Heart patient's many drugs may interact badly


March 11, 2001|By Joe Graedon and Teresa Graedon | Joe Graedon and Teresa Graedon,Special to the Sun; King Features Syndicate

Q. My father recently suffered a heart attack, but with great doctors and good luck he recovered. He is now taking so many drugs, though, that I am worried. He is easily irritated and confused and lacks energy. I know that some medicines do not mix well, and I fear that his three doctors do not communicate.

Dad is taking atenolol, Mevacor, Lanoxin, Coumadin, Lasix, Valium, Zoloft, Vasotec, potassium and aspirin. When he has a headache, which is fairly often, he also takes Aleve or Tylenol. What can I do to make sure these drugs won't cause some dangerous interactions?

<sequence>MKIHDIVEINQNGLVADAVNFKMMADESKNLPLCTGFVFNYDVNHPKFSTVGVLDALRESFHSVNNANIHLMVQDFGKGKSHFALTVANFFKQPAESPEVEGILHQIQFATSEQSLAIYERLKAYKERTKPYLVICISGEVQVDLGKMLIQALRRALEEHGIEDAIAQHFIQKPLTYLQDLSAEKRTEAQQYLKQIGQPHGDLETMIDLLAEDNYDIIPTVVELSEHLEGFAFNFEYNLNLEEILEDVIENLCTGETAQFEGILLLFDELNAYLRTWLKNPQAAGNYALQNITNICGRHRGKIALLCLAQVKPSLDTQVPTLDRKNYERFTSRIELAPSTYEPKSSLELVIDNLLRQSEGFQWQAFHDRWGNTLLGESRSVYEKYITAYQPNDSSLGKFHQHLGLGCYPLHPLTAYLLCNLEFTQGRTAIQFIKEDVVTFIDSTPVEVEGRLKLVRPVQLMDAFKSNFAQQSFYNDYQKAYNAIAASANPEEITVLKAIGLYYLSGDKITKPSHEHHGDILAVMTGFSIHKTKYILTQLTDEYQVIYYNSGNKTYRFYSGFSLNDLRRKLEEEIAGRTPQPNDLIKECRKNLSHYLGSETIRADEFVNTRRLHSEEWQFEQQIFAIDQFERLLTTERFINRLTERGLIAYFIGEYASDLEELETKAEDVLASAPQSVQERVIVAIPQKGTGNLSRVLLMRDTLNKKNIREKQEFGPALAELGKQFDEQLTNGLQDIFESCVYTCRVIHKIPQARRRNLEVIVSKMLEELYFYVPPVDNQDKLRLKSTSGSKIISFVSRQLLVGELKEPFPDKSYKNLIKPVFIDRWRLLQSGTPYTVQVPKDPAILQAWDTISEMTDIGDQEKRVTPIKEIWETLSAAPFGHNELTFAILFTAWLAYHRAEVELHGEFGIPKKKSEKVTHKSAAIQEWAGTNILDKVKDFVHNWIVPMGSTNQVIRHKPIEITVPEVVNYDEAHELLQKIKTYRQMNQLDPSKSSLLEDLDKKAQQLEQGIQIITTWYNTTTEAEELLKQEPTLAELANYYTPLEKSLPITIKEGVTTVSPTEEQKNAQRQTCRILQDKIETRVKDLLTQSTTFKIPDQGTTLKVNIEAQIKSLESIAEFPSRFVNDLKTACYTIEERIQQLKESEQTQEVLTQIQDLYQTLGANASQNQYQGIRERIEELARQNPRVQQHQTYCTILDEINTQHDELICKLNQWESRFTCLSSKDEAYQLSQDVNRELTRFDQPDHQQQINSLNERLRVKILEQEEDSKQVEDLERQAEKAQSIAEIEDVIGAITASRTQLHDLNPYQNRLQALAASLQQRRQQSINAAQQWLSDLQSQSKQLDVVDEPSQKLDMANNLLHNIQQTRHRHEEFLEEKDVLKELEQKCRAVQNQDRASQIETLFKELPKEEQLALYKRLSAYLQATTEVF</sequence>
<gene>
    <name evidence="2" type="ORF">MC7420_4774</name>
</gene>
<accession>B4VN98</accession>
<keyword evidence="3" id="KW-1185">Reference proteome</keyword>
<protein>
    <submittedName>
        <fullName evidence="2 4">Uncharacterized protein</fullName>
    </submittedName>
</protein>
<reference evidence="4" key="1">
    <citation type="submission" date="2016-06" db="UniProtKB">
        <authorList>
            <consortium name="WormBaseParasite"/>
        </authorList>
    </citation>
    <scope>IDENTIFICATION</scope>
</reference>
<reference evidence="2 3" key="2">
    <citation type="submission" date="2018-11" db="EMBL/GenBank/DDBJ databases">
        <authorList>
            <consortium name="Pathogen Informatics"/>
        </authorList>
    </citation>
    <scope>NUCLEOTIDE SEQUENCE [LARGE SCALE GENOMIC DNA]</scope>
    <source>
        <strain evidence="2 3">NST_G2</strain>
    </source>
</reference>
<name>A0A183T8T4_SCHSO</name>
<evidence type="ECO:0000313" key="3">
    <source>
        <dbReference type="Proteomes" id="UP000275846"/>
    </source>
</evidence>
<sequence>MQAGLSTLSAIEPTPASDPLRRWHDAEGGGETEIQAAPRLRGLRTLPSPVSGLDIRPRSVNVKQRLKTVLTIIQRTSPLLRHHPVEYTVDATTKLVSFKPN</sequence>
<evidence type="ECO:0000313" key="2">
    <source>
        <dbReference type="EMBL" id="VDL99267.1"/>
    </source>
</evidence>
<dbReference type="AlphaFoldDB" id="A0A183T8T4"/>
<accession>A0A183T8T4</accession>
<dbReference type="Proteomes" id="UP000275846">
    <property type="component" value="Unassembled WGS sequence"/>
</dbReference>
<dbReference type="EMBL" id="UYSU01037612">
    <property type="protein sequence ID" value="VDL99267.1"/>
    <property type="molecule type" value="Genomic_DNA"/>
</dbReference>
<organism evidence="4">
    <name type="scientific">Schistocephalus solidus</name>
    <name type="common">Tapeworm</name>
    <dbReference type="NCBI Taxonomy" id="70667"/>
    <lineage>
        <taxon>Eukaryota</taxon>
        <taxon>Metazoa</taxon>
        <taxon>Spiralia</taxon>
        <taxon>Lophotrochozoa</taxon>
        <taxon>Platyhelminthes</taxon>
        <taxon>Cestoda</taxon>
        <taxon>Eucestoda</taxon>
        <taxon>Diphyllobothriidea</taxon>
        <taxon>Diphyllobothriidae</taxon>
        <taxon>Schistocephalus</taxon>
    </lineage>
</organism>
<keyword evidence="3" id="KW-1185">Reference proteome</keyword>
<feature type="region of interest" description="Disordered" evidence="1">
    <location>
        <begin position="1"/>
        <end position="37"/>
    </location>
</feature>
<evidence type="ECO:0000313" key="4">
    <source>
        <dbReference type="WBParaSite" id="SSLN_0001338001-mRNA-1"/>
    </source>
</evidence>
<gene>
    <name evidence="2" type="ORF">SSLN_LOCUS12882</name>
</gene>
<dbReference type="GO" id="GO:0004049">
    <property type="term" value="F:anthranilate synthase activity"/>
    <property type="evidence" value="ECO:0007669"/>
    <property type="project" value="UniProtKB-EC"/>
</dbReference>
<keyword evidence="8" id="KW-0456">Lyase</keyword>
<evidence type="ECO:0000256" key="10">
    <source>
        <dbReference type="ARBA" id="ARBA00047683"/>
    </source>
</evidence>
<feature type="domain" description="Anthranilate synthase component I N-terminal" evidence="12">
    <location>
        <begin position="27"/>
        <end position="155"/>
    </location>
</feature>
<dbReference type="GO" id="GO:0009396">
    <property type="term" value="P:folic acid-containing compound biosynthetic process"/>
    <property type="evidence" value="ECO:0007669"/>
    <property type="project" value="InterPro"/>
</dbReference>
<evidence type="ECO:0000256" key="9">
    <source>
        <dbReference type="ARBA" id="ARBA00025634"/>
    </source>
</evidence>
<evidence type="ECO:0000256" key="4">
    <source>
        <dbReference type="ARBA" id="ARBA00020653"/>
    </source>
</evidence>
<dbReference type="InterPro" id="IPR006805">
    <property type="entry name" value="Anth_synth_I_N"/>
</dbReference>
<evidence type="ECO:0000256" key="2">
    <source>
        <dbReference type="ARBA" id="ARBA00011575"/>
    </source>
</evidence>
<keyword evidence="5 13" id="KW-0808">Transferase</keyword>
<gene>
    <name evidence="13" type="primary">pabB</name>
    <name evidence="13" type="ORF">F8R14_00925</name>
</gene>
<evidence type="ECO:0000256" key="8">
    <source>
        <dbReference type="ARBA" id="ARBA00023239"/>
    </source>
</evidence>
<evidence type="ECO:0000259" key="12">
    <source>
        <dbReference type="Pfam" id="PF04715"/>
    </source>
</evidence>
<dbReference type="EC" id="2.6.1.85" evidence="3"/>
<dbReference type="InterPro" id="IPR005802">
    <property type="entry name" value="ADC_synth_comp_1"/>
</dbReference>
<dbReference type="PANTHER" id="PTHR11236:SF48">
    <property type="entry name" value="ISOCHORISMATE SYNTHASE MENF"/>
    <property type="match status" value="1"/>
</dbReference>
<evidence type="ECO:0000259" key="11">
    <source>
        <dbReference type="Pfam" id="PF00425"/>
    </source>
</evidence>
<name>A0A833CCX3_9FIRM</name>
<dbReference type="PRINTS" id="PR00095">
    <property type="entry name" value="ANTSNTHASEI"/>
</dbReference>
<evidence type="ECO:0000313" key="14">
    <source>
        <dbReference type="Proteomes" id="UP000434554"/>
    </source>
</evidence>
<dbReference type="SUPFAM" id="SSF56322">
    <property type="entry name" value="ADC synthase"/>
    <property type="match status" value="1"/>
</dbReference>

A. We are concerned about your father's medicines. Aspirin, Aleve, Tylenol and Zoloft might interact with Coumadin to make him more susceptible to hemorrhage. Mevacor might also increase the possibility of bleeding with Coumadin. Although aspirin may help prevent another heart attack, it might reduce the effectiveness of atenolol and Vasotec. Valium might interact with Lanoxin, leading to side effects. Your dad also must have his potassium monitored, because Vasotec and Lasix can affect this vital mineral.

We suggest discussing this with his physicians. But he must not stop any medication without medical advice.

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